It all comes back to your brand identity and how you want to position yourself as an artist. What specifically are you trying to convey through your music? How do others describe your sound? Which artists do you sound similar to? Which blogs cover those artists, and what kind of people read those blogs? (Tip: most blogs have “about” and “advertising” pages that can give you some good insight about their audience demographics.)
Even in the early days of building your following, check out the analytics on your website, social media pages, and streaming services, and pay close attention to the age, gender, location, and interests of your fans. You might be surprised by what you discover!
You can use this data to build a fan profile, which is the core of all of your marketing efforts. The more comprehensive and accurate your fan profile is, the more effective your marketing is — and the faster you can gain exposure for your music.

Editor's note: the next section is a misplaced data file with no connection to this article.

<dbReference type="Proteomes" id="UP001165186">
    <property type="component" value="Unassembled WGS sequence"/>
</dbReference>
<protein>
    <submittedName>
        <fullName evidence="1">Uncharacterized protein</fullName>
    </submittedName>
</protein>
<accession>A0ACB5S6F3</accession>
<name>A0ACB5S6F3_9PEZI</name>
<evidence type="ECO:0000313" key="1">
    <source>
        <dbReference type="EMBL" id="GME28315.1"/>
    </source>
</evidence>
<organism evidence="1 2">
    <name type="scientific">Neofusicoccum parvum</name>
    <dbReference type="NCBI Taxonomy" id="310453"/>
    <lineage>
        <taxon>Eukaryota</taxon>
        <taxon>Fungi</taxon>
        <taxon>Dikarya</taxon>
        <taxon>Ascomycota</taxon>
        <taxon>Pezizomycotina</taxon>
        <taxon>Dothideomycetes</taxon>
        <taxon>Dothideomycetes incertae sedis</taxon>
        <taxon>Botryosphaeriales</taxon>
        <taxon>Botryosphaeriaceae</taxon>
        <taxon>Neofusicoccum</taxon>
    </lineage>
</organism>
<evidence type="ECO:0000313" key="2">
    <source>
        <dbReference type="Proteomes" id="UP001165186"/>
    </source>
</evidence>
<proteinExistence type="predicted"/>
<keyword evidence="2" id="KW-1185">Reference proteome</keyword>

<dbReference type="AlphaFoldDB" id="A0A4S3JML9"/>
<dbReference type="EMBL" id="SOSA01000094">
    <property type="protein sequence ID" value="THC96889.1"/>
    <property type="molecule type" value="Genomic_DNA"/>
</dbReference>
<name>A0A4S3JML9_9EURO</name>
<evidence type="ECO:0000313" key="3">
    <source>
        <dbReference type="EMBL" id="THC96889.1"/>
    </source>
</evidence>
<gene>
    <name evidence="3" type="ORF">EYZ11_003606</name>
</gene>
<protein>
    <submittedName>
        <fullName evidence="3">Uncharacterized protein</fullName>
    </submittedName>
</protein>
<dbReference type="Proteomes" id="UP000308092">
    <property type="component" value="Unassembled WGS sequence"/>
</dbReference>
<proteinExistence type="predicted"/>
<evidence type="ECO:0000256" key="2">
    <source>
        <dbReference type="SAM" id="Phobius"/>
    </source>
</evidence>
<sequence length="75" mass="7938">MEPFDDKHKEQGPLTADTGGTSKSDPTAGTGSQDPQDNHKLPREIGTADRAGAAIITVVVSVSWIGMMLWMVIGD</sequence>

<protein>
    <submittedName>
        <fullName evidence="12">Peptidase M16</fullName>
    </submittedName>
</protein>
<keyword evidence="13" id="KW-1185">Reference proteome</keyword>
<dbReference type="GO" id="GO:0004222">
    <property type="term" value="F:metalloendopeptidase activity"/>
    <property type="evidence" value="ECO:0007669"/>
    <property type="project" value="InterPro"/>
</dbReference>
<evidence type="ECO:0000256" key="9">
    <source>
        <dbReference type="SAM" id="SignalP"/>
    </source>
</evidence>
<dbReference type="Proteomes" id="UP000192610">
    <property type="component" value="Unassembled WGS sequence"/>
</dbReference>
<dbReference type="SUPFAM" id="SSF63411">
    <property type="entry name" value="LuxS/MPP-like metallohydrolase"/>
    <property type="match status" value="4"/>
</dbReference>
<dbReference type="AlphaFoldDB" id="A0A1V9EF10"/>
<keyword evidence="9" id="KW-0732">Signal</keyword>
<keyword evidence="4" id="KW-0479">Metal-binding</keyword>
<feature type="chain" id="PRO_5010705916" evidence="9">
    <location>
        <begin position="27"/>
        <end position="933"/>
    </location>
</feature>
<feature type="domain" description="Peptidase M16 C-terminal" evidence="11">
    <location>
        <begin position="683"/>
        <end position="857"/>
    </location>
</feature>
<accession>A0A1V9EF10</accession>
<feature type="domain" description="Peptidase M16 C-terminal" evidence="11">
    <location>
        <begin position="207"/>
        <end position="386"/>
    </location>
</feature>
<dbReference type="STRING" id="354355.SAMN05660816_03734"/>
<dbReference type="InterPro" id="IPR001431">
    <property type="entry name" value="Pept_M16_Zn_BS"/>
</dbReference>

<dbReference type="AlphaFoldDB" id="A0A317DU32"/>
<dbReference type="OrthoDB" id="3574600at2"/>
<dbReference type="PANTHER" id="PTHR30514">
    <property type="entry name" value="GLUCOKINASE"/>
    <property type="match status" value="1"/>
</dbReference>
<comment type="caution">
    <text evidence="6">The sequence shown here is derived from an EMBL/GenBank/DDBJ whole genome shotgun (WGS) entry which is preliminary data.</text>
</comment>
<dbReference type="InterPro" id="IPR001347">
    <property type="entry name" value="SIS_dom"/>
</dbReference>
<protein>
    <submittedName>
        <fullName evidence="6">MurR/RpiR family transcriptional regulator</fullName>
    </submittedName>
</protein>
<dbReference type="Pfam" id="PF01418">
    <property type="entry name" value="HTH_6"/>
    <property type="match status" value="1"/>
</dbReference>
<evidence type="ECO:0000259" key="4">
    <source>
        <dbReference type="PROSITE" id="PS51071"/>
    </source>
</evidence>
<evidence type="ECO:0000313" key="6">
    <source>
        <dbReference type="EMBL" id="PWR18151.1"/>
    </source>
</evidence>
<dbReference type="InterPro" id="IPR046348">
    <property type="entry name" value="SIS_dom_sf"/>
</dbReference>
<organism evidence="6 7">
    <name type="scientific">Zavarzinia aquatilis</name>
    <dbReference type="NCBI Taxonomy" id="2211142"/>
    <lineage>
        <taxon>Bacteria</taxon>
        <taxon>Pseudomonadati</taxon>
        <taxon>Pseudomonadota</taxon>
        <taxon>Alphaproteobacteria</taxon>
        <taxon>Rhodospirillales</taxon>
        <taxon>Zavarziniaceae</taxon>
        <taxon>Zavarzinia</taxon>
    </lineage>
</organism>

The possibilities are endless, but here are just a few examples of how to use fan data:
● Create Facebook ads that target people who are very similar to your existing fans, and are therefore more likely to be interested in your music.
● Use location data to determine which cities to perform in.
● Use age data to determine whether you should be looking at 21+ venues or all-ages venues.
● Use gender data to inform your merch decisions (e.g., if your audience is 90% male, you know that you don’t need to invest too much time or money into creating merch that appeals to a female audience).
#4 – Think outside the social media box
Social media can certainly be an effective tool to build buzz for your music, but there are so many other marketing tactics you can experiment with. Hone in on where your potential fans are most likely to be, and then analyze what works for you and what doesn’t so that you’re not wasting your time on anything that’s ineffective.